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Help in calculating the square of a number in sexagesimal notation?

  1. Jun 24, 2013 #1
    How would you go about calculating a number's square entirely in sexagesimal notation (i.e. base 60). For example, how would you calculate the square of 37 + 4/60 + 55/60^2? If you can please show me how to calculate a number's square entirely in sexagesimal notation without using decimals it would be appreciated! Thanks in advance for answers...
     
  2. jcsd
  3. Jun 24, 2013 #2
    Some questions to think about that might lead to an answer to your question ...

    How do you go about calculating a number's square in decimal notation?

    Why/how does that work?

    Why does that not work for a different base? Could you change something to make the process work in a different base?
     
  4. Jun 25, 2013 #3

    lurflurf

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    (a +b x+c x^2)^2=a^2+2abx+2acx^2+b^2x^2+2bcx^3+c^2x^4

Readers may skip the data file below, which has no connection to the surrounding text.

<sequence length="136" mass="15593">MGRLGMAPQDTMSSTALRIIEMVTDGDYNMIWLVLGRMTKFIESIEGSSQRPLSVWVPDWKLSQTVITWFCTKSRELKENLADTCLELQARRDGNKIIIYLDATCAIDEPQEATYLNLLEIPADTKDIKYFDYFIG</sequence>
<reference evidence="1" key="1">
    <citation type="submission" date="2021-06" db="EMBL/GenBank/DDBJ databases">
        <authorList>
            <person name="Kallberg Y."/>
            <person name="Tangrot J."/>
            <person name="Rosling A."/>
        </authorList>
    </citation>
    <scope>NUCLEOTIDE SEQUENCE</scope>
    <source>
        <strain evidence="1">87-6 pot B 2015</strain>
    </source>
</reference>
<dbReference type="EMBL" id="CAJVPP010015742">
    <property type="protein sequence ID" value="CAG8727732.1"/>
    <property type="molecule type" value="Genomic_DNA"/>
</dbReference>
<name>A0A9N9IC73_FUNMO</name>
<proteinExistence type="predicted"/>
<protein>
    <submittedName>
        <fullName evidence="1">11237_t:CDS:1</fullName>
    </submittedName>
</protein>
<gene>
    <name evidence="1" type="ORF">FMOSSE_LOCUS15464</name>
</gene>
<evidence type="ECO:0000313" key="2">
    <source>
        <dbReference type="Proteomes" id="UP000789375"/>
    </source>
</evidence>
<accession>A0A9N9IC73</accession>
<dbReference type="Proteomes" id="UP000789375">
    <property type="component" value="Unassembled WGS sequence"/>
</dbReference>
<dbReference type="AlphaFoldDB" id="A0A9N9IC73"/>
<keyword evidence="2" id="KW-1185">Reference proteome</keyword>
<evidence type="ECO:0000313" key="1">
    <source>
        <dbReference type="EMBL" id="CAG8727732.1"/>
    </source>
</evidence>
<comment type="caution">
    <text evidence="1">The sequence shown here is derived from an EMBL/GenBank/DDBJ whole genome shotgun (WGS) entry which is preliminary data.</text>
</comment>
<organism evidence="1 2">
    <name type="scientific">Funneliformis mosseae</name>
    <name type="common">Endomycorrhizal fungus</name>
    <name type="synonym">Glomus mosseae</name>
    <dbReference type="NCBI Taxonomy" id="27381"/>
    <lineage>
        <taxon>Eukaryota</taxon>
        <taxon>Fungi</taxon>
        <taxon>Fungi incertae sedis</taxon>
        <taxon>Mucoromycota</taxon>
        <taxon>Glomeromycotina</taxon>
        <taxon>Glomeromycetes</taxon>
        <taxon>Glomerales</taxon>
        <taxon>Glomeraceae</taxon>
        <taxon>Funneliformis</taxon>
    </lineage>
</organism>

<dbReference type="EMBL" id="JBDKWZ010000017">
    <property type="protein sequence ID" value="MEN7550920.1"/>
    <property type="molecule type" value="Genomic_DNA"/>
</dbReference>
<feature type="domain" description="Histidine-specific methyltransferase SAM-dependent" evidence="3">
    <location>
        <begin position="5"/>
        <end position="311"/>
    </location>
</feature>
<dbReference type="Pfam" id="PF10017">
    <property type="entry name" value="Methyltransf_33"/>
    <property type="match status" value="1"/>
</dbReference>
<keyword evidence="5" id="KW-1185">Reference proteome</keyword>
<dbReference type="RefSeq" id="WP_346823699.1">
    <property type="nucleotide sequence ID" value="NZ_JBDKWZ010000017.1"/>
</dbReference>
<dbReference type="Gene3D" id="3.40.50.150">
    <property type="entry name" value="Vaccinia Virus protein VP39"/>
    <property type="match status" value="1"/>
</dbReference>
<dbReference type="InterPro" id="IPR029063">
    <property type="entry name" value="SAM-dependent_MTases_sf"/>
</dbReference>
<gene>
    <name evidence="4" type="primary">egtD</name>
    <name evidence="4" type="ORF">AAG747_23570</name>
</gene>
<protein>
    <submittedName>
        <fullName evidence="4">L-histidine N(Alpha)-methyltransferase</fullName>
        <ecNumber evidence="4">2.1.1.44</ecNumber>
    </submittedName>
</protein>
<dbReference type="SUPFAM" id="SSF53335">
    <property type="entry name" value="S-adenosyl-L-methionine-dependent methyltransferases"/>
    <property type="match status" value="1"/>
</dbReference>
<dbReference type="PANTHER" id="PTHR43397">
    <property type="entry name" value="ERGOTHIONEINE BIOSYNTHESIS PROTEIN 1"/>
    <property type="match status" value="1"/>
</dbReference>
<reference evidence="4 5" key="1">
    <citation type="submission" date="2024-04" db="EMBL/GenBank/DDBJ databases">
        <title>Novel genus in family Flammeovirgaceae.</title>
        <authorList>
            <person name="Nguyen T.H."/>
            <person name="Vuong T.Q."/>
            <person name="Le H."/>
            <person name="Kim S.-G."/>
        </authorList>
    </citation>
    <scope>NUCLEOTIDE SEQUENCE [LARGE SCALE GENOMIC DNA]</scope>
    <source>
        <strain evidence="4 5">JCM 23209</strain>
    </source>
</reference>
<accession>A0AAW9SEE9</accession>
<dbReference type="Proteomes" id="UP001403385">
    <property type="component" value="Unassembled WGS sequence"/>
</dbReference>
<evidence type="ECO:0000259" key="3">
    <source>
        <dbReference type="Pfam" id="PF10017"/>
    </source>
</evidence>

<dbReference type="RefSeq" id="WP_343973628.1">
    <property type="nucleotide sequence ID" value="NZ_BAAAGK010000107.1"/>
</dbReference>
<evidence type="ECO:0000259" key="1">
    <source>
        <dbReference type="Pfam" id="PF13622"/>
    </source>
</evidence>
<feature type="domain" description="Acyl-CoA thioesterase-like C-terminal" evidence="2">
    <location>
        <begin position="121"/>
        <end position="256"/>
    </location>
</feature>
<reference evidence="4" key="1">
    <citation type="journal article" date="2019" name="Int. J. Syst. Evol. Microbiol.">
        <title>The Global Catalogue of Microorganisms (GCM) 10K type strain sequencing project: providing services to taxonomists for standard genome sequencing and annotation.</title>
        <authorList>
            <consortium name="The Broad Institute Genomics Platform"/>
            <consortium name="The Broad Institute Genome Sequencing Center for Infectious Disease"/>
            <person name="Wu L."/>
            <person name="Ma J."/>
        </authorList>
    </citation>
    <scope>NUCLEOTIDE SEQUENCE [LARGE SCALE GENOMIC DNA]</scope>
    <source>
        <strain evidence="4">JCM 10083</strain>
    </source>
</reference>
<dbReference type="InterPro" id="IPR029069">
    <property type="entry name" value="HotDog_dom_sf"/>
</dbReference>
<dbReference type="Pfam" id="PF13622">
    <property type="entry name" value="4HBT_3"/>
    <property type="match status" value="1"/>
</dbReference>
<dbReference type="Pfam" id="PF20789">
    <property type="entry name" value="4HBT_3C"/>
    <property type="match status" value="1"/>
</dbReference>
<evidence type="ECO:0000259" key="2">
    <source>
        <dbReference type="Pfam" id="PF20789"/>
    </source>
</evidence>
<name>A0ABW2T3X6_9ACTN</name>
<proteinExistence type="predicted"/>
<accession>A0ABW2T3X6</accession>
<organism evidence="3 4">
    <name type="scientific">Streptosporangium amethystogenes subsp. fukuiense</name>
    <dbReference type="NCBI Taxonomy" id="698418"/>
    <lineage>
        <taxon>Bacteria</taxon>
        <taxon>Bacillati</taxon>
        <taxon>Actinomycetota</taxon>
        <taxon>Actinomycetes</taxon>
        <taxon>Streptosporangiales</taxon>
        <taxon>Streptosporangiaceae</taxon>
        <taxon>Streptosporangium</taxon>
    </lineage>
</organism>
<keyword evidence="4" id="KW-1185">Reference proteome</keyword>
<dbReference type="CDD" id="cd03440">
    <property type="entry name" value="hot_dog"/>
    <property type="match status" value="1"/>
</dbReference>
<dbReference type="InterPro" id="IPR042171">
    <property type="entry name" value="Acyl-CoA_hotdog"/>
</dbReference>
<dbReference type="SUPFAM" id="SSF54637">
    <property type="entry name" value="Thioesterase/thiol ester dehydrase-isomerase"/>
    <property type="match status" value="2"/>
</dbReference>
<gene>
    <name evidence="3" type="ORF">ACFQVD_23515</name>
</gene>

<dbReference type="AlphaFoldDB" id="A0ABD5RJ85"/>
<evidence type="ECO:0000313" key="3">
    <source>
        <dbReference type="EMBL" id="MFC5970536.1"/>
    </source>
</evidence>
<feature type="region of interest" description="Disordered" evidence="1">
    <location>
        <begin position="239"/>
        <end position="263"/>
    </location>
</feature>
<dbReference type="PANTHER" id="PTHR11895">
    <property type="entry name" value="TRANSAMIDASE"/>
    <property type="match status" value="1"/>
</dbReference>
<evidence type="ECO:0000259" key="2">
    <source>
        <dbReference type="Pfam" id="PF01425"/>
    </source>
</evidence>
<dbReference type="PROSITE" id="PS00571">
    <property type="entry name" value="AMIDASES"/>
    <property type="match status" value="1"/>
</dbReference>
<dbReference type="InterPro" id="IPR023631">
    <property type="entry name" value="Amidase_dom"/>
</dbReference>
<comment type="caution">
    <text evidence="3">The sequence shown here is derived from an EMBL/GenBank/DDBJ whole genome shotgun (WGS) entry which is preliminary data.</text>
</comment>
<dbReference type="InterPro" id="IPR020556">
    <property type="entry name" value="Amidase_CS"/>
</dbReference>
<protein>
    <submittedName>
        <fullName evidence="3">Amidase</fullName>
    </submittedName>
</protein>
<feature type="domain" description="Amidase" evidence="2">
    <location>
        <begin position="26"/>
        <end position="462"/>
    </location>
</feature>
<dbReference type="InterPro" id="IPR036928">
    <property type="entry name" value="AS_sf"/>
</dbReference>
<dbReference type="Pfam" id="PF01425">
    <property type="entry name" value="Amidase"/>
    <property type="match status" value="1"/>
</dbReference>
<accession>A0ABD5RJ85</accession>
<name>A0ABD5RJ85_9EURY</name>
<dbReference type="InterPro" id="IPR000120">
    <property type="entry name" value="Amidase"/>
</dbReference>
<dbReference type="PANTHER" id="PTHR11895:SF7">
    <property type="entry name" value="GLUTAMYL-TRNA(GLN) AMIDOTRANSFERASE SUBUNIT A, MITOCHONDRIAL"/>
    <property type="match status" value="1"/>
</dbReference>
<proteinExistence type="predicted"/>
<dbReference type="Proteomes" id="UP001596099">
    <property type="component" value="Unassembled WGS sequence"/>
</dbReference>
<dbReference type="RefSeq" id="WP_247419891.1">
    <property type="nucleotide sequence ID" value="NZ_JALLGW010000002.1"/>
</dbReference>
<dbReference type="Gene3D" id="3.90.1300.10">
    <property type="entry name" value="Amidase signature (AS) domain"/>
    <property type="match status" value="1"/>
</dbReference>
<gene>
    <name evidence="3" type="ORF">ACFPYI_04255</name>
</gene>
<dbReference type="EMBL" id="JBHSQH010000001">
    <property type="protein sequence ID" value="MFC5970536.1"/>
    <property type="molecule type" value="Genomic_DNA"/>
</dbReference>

let
    a=37
    b=4
    c=55
    x=1/60
    then carry
     
  5. Jun 25, 2013 #4

    Integral

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    First step would be to define symbols for your 60 integers, then work out multiplication and addition tables in terms of those integers, now multiply.

    The trouble with lurflurf's solution is that it is doing the arithmetic in decimal, and the result will be in decimal.
     
  6. Jun 25, 2013 #5
    As long as lurflurf does his arithmetic in base-60 arithmetic, I believe his method would correctly compute the base-60 square of that number in base-60 notation.

    Personally I think the OP should first do some simple ones. How about octal? Won't that work with the number he gave or even a simpler number? Try squaring some simple numbers in just plain-old octal first, then ramp it up.
     
    Last edited: Jun 25, 2013
  7. Jun 25, 2013 #6

    lurflurf

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    ^No that is sexagesimal. We could use a=10 z=35 A=36 X=59 to conform with convention

    B.4T=B*1+4*0.1+T*0.01

    for one example
    a.bc
    is perfectly adequate
     
  8. Jun 25, 2013 #7
    . . . I don't know what none of you guys are doing in this thread to be honest with you. It's ambiguous, unclear, and confusing to someone at the top in class.
     
  9. Jul 1, 2013 #8
    Hey lurflurf has it right... thank you guys for your help
     
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